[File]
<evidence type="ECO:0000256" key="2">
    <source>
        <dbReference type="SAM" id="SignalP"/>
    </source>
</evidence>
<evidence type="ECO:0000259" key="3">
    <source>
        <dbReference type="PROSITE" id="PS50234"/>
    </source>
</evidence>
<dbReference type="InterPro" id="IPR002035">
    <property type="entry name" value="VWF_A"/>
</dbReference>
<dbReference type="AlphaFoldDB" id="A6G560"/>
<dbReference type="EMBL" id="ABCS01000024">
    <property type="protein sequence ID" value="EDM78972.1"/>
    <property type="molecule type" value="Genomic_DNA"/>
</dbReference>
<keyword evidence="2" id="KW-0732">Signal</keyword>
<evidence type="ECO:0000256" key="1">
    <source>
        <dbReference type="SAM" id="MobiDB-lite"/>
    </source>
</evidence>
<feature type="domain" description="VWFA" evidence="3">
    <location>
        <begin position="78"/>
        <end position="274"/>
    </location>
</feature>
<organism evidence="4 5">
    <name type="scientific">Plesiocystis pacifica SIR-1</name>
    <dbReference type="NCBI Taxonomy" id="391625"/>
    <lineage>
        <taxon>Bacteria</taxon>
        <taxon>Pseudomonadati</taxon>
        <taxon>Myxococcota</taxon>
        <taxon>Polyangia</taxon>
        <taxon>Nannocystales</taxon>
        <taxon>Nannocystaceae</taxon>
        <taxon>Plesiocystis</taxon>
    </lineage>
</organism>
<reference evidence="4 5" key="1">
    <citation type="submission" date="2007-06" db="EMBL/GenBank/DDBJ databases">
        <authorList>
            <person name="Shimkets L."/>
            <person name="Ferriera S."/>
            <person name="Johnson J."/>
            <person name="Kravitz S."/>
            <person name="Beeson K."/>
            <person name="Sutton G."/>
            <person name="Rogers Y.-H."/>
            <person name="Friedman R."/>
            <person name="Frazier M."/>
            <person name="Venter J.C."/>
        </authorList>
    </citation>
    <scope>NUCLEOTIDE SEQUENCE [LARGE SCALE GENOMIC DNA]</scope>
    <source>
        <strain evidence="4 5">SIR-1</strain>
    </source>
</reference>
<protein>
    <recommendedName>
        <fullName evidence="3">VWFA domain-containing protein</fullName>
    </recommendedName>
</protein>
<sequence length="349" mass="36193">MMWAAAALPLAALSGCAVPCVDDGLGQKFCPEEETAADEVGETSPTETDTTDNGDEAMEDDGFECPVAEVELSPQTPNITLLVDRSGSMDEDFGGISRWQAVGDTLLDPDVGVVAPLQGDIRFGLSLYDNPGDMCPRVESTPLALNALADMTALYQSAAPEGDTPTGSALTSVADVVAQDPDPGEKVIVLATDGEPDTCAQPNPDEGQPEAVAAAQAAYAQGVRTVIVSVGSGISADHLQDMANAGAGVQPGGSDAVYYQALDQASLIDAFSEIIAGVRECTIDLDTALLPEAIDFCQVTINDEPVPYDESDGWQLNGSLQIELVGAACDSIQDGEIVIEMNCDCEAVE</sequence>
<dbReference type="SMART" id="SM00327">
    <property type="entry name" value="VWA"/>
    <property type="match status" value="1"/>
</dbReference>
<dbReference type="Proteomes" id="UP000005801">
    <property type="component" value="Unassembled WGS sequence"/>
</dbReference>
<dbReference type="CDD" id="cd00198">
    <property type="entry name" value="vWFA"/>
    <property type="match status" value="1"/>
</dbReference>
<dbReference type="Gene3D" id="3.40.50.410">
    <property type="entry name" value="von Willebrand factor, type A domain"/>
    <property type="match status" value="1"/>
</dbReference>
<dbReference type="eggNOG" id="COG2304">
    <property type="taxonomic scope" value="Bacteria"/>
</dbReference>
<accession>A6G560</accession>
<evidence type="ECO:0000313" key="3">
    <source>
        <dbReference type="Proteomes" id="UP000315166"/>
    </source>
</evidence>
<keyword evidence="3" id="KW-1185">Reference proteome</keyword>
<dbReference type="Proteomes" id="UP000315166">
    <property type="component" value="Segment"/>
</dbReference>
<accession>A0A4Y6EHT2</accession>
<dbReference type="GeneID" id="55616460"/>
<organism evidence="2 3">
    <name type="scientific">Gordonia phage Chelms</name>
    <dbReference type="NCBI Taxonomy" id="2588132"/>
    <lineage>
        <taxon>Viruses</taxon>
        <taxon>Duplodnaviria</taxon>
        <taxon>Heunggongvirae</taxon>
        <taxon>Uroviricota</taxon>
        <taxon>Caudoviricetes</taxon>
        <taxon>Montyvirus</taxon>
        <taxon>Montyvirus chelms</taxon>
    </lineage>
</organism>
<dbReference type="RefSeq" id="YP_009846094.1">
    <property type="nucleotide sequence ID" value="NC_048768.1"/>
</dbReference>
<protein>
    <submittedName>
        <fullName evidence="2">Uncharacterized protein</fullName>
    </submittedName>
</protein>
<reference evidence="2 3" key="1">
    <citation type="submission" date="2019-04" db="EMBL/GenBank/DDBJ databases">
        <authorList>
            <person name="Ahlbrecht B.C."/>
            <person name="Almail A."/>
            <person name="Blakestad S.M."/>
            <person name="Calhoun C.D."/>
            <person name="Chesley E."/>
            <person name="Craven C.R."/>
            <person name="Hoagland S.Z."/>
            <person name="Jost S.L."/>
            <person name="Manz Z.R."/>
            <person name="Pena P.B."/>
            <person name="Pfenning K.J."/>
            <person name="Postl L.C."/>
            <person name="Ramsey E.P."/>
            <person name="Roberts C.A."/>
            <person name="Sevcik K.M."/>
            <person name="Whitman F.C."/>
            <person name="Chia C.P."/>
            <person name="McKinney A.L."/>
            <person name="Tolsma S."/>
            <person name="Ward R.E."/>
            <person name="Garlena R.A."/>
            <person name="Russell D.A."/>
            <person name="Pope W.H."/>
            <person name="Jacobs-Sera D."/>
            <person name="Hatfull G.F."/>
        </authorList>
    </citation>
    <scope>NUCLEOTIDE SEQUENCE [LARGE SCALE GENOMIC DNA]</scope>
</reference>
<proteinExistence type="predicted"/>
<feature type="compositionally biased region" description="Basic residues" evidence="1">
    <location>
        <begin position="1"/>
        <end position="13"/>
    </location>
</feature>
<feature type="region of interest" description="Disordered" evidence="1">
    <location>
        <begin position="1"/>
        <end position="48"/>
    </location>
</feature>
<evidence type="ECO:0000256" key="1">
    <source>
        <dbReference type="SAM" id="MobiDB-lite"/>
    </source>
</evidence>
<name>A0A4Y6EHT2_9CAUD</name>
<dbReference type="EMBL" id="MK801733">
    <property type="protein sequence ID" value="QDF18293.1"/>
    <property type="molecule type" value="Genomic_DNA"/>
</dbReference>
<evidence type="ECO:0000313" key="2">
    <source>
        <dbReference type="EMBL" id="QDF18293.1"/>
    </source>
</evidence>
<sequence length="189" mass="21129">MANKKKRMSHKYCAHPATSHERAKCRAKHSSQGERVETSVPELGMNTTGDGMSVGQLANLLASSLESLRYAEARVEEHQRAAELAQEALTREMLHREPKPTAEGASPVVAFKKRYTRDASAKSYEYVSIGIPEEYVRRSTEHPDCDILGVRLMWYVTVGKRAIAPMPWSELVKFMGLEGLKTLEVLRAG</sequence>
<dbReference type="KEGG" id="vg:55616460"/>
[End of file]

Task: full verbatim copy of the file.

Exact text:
<evidence type="ECO:0000256" key="2">
    <source>
        <dbReference type="SAM" id="SignalP"/>
    </source>
</evidence>
<evidence type="ECO:0000259" key="3">
    <source>
        <dbReference type="PROSITE" id="PS50234"/>
    </source>
</evidence>
<dbReference type="InterPro" id="IPR002035">
    <property type="entry name" value="VWF_A"/>
</dbReference>
<dbReference type="AlphaFoldDB" id="A6G560"/>
<dbReference type="EMBL" id="ABCS01000024">
    <property type="protein sequence ID" value="EDM78972.1"/>
    <property type="molecule type" value="Genomic_DNA"/>
</dbReference>
<keyword evidence="2" id="KW-0732">Signal</keyword>
<evidence type="ECO:0000256" key="1">
    <source>
        <dbReference type="SAM" id="MobiDB-lite"/>
    </source>
</evidence>
<feature type="domain" description="VWFA" evidence="3">
    <location>
        <begin position="78"/>
        <end position="274"/>
    </location>
</feature>
<organism evidence="4 5">
    <name type="scientific">Plesiocystis pacifica SIR-1</name>
    <dbReference type="NCBI Taxonomy" id="391625"/>
    <lineage>
        <taxon>Bacteria</taxon>
        <taxon>Pseudomonadati</taxon>
        <taxon>Myxococcota</taxon>
        <taxon>Polyangia</taxon>
        <taxon>Nannocystales</taxon>
        <taxon>Nannocystaceae</taxon>
        <taxon>Plesiocystis</taxon>
    </lineage>
</organism>
<reference evidence="4 5" key="1">
    <citation type="submission" date="2007-06" db="EMBL/GenBank/DDBJ databases">
        <authorList>
            <person name="Shimkets L."/>
            <person name="Ferriera S."/>
            <person name="Johnson J."/>
            <person name="Kravitz S."/>
            <person name="Beeson K."/>
            <person name="Sutton G."/>
            <person name="Rogers Y.-H."/>
            <person name="Friedman R."/>
            <person name="Frazier M."/>
            <person name="Venter J.C."/>
        </authorList>
    </citation>
    <scope>NUCLEOTIDE SEQUENCE [LARGE SCALE GENOMIC DNA]</scope>
    <source>
        <strain evidence="4 5">SIR-1</strain>
    </source>
</reference>
<protein>
    <recommendedName>
        <fullName evidence="3">VWFA domain-containing protein</fullName>
    </recommendedName>
</protein>
<sequence length="349" mass="36193">MMWAAAALPLAALSGCAVPCVDDGLGQKFCPEEETAADEVGETSPTETDTTDNGDEAMEDDGFECPVAEVELSPQTPNITLLVDRSGSMDEDFGGISRWQAVGDTLLDPDVGVVAPLQGDIRFGLSLYDNPGDMCPRVESTPLALNALADMTALYQSAAPEGDTPTGSALTSVADVVAQDPDPGEKVIVLATDGEPDTCAQPNPDEGQPEAVAAAQAAYAQGVRTVIVSVGSGISADHLQDMANAGAGVQPGGSDAVYYQALDQASLIDAFSEIIAGVRECTIDLDTALLPEAIDFCQVTINDEPVPYDESDGWQLNGSLQIELVGAACDSIQDGEIVIEMNCDCEAVE</sequence>
<dbReference type="SMART" id="SM00327">
    <property type="entry name" value="VWA"/>
    <property type="match status" value="1"/>
</dbReference>
<dbReference type="Proteomes" id="UP000005801">
    <property type="component" value="Unassembled WGS sequence"/>
</dbReference>
<dbReference type="CDD" id="cd00198">
    <property type="entry name" value="vWFA"/>
    <property type="match status" value="1"/>
</dbReference>
<dbReference type="Gene3D" id="3.40.50.410">
    <property type="entry name" value="von Willebrand factor, type A domain"/>
    <property type="match status" value="1"/>
</dbReference>
<dbReference type="eggNOG" id="COG2304">
    <property type="taxonomic scope" value="Bacteria"/>
</dbReference>
<accession>A6G560</accession>
<evidence type="ECO:0000313" key="3">
    <source>
        <dbReference type="Proteomes" id="UP000315166"/>
    </source>
</evidence>
<keyword evidence="3" id="KW-1185">Reference proteome</keyword>
<dbReference type="Proteomes" id="UP000315166">
    <property type="component" value="Segment"/>
</dbReference>
<accession>A0A4Y6EHT2</accession>
<dbReference type="GeneID" id="55616460"/>
<organism evidence="2 3">
    <name type="scientific">Gordonia phage Chelms</name>
    <dbReference type="NCBI Taxonomy" id="2588132"/>
    <lineage>
        <taxon>Viruses</taxon>
        <taxon>Duplodnaviria</taxon>
        <taxon>Heunggongvirae</taxon>
        <taxon>Uroviricota</taxon>
        <taxon>Caudoviricetes</taxon>
        <taxon>Montyvirus</taxon>
        <taxon>Montyvirus chelms</taxon>
    </lineage>
</organism>
<dbReference type="RefSeq" id="YP_009846094.1">
    <property type="nucleotide sequence ID" value="NC_048768.1"/>
</dbReference>
<protein>
    <submittedName>
        <fullName evidence="2">Uncharacterized protein</fullName>
    </submittedName>
</protein>
<reference evidence="2 3" key="1">
    <citation type="submission" date="2019-04" db="EMBL/GenBank/DDBJ databases">
        <authorList>
            <person name="Ahlbrecht B.C."/>
            <person name="Almail A."/>
            <person name="Blakestad S.M."/>
            <person name="Calhoun C.D."/>
            <person name="Chesley E."/>
            <person name="Craven C.R."/>
            <person name="Hoagland S.Z."/>
            <person name="Jost S.L."/>
            <person name="Manz Z.R."/>
            <person name="Pena P.B."/>
            <person name="Pfenning K.J."/>
            <person name="Postl L.C."/>
            <person name="Ramsey E.P."/>
            <person name="Roberts C.A."/>
            <person name="Sevcik K.M."/>
            <person name="Whitman F.C."/>
            <person name="Chia C.P."/>
            <person name="McKinney A.L."/>
            <person name="Tolsma S."/>
            <person name="Ward R.E."/>
            <person name="Garlena R.A."/>
            <person name="Russell D.A."/>
            <person name="Pope W.H."/>
            <person name="Jacobs-Sera D."/>
            <person name="Hatfull G.F."/>
        </authorList>
    </citation>
    <scope>NUCLEOTIDE SEQUENCE [LARGE SCALE GENOMIC DNA]</scope>
</reference>
<proteinExistence type="predicted"/>
<feature type="compositionally biased region" description="Basic residues" evidence="1">
    <location>
        <begin position="1"/>
        <end position="13"/>
    </location>
</feature>
<feature type="region of interest" description="Disordered" evidence="1">
    <location>
        <begin position="1"/>
        <end position="48"/>
    </location>
</feature>
<evidence type="ECO:0000256" key="1">
    <source>
        <dbReference type="SAM" id="MobiDB-lite"/>
    </source>
</evidence>
<name>A0A4Y6EHT2_9CAUD</name>
<dbReference type="EMBL" id="MK801733">
    <property type="protein sequence ID" value="QDF18293.1"/>
    <property type="molecule type" value="Genomic_DNA"/>
</dbReference>
<evidence type="ECO:0000313" key="2">
    <source>
        <dbReference type="EMBL" id="QDF18293.1"/>
    </source>
</evidence>
<sequence length="189" mass="21129">MANKKKRMSHKYCAHPATSHERAKCRAKHSSQGERVETSVPELGMNTTGDGMSVGQLANLLASSLESLRYAEARVEEHQRAAELAQEALTREMLHREPKPTAEGASPVVAFKKRYTRDASAKSYEYVSIGIPEEYVRRSTEHPDCDILGVRLMWYVTVGKRAIAPMPWSELVKFMGLEGLKTLEVLRAG</sequence>
<dbReference type="KEGG" id="vg:55616460"/>